Imprudence Page 50

Quesnel turned to Rue. “Like to go somewhere more private and be scandalous some more?”


Without further ado, they made for the door, leaving the twins and Footnote in possession of the field.

Percy rounded on his sister. “You condone Rue’s behaviour?”

“What did I just say, Percy? Certainly not. But when have I ever been able to dissuade Rue from action in any way?”

“Good point.”

Quesnel and Rue made their way up the aft ladder to the captain’s quarters – nowhere else on The Spotted Custard seemed safe from interruption.

Door closed behind them, Rue crowded in close but Quesnel didn’t reach for her.

“You’ve been telling Primrose what we do together?”

“Some. She doesn’t want to hear details. Keeps pretending to faint. I’ve nothing but nice things to say, don’t worry.”

Quesnel winced. “While that’s kind of you, it’s a little odd to know you are reporting on an affair that should be kept private.”

Rue blinked. “Oh dear, have I broken some sacred code? You can’t possibly believe that your previous lady friends keep your exploits to themselves?”

Quesnel was blond, so his humiliation was instantly evident above his cravat. “Chérie, you are a lady, much as you resent it. As such, we should keep up a pretence of discretion.”

“Prim is nothing if not discreet.”

“What have you told her so far?” Quesnel rubbed his face with one hand, as though to wipe away the blush.

Rue grinned. “That I like your posterior. That kissing can be extended to other parts of the body. That you are very well shaped in all places.”

“Including…” Quesnel gestured to his trousers.

“Especially there.” Rue couldn’t help but enjoy his discomfort. All along he held the superior tactical position, being the more experienced partner; this was the first time she’d had the upper hand.


“How else is poor Prim to learn anything about male anatomy?”

Quesnel was staring at Rue with an expression she’d never seen before – half bemusement, half frustrated affection.

Finally he said, “I wouldn’t want to interfere in your intimate friendships, mon petit chou. However, I am – not to be blunt – your lover. Might my wishes be taken into account, just a little?”

Rue considered. “That’s a fair request.”

“Perhaps if you weren’t to detail the specifics of my anatomy and instead focused on generalities of technique? Referencing the book I gave you, for example.”

Rue blinked at him. “Would that make you feel better?”

“Most assuredly.”

“Then consider it done.”

Quesnel puffed out a breath. It fluffed up the lock of hair that always fell over his forehead.

“Although I don’t see why. You have a very nice anatomy.” Rue coupled her comment with an active form of appreciation.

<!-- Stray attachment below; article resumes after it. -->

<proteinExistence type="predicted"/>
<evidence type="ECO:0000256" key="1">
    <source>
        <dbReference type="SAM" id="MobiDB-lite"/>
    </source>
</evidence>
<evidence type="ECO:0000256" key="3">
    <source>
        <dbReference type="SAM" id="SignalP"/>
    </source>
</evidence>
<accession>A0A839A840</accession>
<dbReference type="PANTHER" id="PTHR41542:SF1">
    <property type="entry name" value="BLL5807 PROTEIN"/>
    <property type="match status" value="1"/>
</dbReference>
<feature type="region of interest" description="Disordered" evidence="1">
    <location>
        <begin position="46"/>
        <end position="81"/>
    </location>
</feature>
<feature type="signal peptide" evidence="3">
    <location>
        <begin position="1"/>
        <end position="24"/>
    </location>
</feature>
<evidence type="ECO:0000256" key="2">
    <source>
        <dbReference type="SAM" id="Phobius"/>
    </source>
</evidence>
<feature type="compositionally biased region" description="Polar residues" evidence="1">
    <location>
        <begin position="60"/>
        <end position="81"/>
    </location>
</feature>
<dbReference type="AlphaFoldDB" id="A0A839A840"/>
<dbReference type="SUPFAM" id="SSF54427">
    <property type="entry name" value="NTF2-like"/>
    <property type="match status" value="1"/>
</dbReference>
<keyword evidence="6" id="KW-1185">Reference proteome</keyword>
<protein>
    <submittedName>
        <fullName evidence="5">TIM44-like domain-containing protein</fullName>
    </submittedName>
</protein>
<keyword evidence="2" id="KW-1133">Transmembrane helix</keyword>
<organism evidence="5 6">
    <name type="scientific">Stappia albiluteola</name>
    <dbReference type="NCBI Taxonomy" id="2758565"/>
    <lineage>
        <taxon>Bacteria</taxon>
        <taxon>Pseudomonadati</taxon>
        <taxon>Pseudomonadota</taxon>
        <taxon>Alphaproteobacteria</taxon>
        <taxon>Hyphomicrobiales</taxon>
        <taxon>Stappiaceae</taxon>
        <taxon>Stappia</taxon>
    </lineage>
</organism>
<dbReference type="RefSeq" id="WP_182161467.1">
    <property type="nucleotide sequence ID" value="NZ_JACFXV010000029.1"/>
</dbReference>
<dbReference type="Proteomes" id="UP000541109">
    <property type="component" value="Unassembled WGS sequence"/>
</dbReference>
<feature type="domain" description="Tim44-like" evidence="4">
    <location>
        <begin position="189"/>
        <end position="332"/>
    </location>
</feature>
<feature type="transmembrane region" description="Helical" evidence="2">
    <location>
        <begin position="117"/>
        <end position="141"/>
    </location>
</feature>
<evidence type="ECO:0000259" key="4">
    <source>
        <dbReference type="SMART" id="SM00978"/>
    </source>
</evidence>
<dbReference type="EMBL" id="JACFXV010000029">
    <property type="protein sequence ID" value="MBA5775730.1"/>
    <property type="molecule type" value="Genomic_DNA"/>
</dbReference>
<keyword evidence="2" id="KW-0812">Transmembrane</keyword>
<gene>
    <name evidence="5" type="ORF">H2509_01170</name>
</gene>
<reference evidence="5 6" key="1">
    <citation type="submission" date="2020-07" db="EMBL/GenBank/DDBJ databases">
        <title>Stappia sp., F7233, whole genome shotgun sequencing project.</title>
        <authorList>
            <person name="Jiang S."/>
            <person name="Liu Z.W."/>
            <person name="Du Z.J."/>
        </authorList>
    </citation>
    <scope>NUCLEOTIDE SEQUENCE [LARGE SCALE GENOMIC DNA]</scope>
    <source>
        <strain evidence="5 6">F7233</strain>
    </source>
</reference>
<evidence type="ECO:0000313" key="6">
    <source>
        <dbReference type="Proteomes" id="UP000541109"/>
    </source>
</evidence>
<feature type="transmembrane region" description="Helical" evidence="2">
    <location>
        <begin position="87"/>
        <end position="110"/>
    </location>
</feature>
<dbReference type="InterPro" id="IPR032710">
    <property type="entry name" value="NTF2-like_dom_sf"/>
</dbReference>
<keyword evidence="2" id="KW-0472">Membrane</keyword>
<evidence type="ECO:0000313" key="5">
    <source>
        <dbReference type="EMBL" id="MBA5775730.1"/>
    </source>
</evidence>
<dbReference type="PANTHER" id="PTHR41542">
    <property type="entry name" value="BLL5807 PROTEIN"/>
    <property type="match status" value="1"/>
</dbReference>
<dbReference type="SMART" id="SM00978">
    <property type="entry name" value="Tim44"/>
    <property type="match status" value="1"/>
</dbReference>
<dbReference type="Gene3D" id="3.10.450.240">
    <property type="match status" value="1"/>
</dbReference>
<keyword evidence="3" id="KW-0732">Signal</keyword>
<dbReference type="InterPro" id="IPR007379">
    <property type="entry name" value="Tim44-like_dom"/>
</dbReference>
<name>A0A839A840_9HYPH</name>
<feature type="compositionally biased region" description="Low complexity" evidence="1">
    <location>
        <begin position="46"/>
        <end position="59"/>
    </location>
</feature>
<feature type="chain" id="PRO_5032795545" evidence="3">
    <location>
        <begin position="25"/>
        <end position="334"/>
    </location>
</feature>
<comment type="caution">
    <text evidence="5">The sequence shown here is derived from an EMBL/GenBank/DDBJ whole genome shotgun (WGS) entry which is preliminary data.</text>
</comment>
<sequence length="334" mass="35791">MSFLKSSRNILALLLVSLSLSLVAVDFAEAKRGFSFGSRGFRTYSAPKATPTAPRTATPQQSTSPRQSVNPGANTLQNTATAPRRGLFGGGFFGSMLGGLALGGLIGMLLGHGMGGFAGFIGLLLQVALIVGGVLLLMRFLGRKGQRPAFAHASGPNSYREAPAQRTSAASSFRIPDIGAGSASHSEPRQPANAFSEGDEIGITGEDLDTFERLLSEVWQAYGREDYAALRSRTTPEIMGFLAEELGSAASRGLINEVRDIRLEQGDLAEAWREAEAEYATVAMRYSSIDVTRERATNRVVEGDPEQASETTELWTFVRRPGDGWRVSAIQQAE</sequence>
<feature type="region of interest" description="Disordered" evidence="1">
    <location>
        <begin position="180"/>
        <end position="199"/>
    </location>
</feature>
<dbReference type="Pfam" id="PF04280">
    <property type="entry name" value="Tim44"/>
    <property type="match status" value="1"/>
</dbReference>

Quesnel jerked against her with the cutest little moan. “Thank you, chérie, but I hope you understand that I only wish to share it with you.”

Rue grinned. She couldn’t exactly argue with that.



Egypt was stunning from the air – different from both England and India. With The Spotted Custard’s propeller running and a stiff southbound breeze, they made good time over the Nile Delta, a vast triangle of lushness. One long curved side nested against the variegated blue of the Mediterranean, with two shorter lengths stretching south, coming to a point where the Nile began her more solitary run. Egypt was greener than Rue expected, although the outside of the Delta was a seemingly endless expanse of inhospitable tan desert.

Lady Maccon stood on the forecastle, looking west at the long spear of Alexandria cutting into the green with white marbled humanity.

“It looks different from above.” She made room for her daughter to stand beside her.

“We didn’t approach by air when we visited last?”

“Sea. There weren’t transcontinental dirigibles when I was your age. At least, not very good ones. You don’t remember?”

“I was very young, Mother.”

“Barely speaking. You had but one word to say to most things.”

“I did? What word was that?”


Rue grinned. She had likely driven her mother to despair. “I was a difficult child?”

“Very. Still are.”

“Thank you, Mother. I can always trust you to be frank with me.”

“Don’t be maudlin, infant. It doesn’t suit.”

“You mean it doesn’t suit you.” Lady Maccon had ever avoided sentimental talk. It made her uncomfortable at the best of times and irritable the rest of the time. “Feelings,” Mother was prone to saying, “are meant to be felt and not discussed.”

Lady Maccon changed the subject. “Should we awaken your father?”

“After we’ve gone to ground, I think.” Rue twirled her parasol. It was burgundy with a thick fringe and a tassel. She thought it rather natty, more because it matched her cutwork leather bicycle boots than anything else. She also enjoyed the way the fringe moved. She’d chosen her dress with its white vest over a puff-sleeved shirtwaist and burgundy striped skirt because it matched the boots and not, as might ordinarily be the case, the other way around.

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